HP Launches Blade Servers
Blade servers have offered the promise of cutting costs and space, but mainstream vendors have been slow to market with blade products. Late last year, Hewlett Packard Co. launched its own line of blade products to cater to users in the telco space or to those who depend on collocation facilities.
Blade servers fit several thin servers into a single chassis. The individual servers have minimal storage and fit on PCI cards. They're designed to be one of many servers sitting on the edge of a network, serving up HTML and graphics in an N-Tier topology.
RLX Technologies Inc. was a pioneer in introducing blade servers based on Transmeta's low-power Crusoe processor. While power costs are a consideration for enterprises with a large number of servers, the low-power chip is important because it produces less heat than other mainstream processors. In dense rack environments it's easy for heat to build up and destroy the processors.
While the HP product shares the blade form factor, it uses an Intel processor. After the introduction of Crusoe, Intel Corp. introduced its own low-power chips, which gained broad adoption in notebooks. Like the Crusoe, the low-power Pentium III releases less heat than standard microcomputer chips.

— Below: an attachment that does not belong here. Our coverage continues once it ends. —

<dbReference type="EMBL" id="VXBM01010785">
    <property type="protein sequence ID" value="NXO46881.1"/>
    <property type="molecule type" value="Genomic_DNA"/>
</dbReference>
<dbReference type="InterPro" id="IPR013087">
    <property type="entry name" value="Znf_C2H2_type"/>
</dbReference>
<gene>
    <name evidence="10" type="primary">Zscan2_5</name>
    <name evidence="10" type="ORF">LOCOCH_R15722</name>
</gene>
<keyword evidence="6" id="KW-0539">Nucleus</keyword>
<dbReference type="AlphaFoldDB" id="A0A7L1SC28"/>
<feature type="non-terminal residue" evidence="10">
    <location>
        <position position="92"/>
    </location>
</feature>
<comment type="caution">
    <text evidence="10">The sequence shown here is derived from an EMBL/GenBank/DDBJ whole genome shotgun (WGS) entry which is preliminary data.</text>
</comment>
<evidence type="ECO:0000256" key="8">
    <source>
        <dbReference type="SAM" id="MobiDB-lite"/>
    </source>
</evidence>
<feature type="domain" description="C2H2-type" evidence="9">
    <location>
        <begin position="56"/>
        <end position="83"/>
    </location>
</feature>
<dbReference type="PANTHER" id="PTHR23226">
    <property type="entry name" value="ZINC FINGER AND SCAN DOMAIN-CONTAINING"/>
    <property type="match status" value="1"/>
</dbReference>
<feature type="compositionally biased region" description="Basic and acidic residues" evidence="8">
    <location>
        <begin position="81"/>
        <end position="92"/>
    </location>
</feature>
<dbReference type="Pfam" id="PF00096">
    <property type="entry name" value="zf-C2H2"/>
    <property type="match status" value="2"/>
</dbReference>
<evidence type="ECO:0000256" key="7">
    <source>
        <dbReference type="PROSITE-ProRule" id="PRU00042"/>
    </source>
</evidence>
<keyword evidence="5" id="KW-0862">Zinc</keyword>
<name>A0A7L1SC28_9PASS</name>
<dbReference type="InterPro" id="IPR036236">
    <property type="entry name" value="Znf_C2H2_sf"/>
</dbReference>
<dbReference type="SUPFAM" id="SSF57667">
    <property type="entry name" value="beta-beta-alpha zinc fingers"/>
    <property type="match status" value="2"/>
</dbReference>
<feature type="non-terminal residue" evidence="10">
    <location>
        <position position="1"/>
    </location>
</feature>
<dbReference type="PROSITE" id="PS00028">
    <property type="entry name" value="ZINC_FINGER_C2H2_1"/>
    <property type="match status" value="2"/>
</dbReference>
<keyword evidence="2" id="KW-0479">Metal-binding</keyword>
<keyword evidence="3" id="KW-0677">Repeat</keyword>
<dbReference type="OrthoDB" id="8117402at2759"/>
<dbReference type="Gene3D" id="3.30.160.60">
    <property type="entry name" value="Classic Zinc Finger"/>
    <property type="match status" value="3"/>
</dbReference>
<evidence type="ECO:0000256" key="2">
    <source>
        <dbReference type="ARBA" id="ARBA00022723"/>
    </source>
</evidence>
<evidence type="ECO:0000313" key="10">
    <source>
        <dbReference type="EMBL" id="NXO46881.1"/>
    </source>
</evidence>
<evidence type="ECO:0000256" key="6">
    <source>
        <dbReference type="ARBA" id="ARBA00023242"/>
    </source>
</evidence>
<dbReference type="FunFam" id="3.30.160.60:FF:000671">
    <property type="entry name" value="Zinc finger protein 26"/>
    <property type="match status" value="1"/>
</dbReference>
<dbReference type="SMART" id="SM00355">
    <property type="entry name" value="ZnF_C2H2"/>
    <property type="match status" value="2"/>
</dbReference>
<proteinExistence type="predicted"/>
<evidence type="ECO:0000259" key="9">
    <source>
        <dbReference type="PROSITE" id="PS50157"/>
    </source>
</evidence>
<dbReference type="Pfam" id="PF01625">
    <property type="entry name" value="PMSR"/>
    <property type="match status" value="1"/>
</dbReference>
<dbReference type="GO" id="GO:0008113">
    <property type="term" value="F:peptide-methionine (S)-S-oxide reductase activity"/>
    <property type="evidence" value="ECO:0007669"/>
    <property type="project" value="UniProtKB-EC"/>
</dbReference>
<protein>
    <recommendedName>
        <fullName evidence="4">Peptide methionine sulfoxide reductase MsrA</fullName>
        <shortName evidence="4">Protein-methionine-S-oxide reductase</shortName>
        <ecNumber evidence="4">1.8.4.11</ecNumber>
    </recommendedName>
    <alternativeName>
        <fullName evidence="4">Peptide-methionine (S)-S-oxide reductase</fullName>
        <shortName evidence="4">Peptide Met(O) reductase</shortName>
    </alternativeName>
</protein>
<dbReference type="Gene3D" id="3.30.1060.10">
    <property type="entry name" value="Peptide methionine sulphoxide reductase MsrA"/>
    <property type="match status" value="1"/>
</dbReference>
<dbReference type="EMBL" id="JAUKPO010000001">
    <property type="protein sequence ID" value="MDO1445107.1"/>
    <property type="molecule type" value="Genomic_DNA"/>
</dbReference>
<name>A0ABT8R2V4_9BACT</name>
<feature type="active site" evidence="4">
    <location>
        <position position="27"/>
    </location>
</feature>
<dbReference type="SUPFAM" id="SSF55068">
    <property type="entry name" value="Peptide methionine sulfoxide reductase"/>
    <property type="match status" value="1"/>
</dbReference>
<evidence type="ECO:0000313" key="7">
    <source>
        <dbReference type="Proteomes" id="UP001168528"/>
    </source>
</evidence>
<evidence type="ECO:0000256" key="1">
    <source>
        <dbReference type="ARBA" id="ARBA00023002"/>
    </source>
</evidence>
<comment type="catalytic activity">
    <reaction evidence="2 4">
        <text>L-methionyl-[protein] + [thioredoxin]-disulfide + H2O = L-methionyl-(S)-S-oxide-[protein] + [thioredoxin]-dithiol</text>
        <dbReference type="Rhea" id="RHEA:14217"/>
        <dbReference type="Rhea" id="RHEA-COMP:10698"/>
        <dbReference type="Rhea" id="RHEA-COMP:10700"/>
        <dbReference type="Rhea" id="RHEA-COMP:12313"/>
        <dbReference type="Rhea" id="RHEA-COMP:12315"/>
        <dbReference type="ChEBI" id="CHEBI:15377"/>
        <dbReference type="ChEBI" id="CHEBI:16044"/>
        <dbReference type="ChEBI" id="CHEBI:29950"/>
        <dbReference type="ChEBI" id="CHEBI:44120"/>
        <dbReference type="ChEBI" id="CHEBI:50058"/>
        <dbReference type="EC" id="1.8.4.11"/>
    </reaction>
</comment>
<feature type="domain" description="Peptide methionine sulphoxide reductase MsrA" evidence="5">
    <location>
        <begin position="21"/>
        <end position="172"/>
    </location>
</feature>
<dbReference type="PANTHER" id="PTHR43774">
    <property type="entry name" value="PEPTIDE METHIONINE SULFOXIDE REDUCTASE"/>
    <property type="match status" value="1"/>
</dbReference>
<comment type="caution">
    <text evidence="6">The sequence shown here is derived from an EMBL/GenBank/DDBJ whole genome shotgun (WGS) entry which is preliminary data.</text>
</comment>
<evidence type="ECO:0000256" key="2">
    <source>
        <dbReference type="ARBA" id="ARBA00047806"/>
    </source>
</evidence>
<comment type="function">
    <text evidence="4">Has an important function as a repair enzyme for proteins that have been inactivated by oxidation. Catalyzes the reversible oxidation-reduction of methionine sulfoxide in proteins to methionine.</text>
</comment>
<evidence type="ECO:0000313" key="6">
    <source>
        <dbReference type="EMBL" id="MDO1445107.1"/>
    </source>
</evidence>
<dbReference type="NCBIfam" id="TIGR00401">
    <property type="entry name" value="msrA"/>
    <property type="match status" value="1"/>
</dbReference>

The HP blade product fits one to sixteen blade servers in a 13U chassis. The chassis also contains storage, networking equipment and a special management blade for running the small servers.
HP's bc1100 server blades run a variety of Linux flavors. Today, users can choose from Red Hat, Debian and SuSE. HP says it will support Windows in the first half of this year, and HP-UX will also be available. Because HP-UX has been optimized for the IA-64 processor, it's likely that future blade servers will use one of Intel's 64-bit chips, such as Itanium.
Today, a bc1100 server sells for $1,925, and a bh7800 with a management blade commands $7,525.